World Report 2012 - European Union: Greece
|Publisher||Human Rights Watch|
|Publication Date||22 January 2012|
|Cite as||Human Rights Watch, World Report 2012 - European Union: Greece, 22 January 2012, available at: http://www.refworld.org/docid/4f2007ddc.html [accessed 1 September 2014]|
|Disclaimer||This is not a UNHCR publication. UNHCR is not responsible for, nor does it necessarily endorse, its content. Any views expressed are solely those of the author or publisher and do not necessarily reflect those of UNHCR, the United Nations or its Member States.|
Critical problems with the asylum system persisted, despite an official increase in the refugee recognition rate to 12.35 percent (including appeals) in the first seven months of the year. Access to asylum and review of claims at first instance remained problematic, with the new asylum service – created in a January law – expected to become fully operational only in 2012. Organizational and technical problems hampered the work of appeals committees established to tackle the backlog, which the government calculated in September at 38,000.
Migrants and asylum seekers, including women and families with children, continued to be detained in inhumane conditions. There was a chorus of criticism of migrant detention conditions in Greece, including in March by the EU Fundamental Rights Agency, the CoE Committee for the Prevention of Torture (CPT), and CoE Secretary General Thorbørn Jagland.
Numerous countries expressed concern about the situation of migrants, refugees, and asylum seekers in Greece during its Universal Periodic Review at the UN Human Rights Council (HRC) in May and urged Greece to take effective measures, including prosecution against discrimination, racism, and xenophobia.
Racist violence in Athens was a serious problem. The Pakistani Community of Greece documented attacks on 60 Pakistani men in the first three months of 2011. Far-right extremists rampaged through immigrant neighborhoods in May, leaving at least 25 people hospitalized with stab wounds or severe beatings. Two men and one woman were due to stand trial in December for the September assault and serious injury of a 24-year-old asylum seeker.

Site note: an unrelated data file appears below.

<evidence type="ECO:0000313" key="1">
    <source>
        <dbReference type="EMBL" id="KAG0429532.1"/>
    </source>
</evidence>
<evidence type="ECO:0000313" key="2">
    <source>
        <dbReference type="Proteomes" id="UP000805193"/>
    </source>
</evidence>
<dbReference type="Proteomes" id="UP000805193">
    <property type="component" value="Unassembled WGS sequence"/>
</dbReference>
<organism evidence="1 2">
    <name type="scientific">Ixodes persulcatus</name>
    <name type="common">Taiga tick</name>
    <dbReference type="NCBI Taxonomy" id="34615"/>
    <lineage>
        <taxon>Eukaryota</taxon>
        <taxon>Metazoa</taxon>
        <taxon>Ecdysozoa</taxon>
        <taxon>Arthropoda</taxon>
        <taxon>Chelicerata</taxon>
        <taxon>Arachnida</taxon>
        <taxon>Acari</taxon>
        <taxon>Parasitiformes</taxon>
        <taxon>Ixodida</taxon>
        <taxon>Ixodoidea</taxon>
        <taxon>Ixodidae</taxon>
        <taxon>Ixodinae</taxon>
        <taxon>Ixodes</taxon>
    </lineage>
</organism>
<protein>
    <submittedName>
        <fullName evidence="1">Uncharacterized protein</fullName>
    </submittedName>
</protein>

There were frequent demonstrations and strikes against austerity measures during the year, with fears that cuts to wages, pensions, and social spending are disproportionately affecting the poor, persons with disabilities, the elderly, migrants, and ethnic minorities.
The Athens prosecutor's office opened an investigation in July into allegations of excessive and indiscriminate police use of force, including tear gas, during a June protest. The investigation was ongoing at this writing. A police officer was arrested in October for assaulting a news photographer at an anti-austerity rally the same month.
In March the Ombuds Institute published a damning report on abuses against children with disabilities at the Children's Care Center of Lechaina, including the use of cage beds, tying children to their beds, and routine sedation. As of September the number of staff at the center had increased, but concerns persisted about conditions and treatment.
Roma continued to face systemic discrimination in housing and education. In March the ECtHR agreed to examine a school segregation case brought by 140 Roma children and parents. Greek authorities failed to implement a 2008 ECtHR ruling on school segregation involving the same families.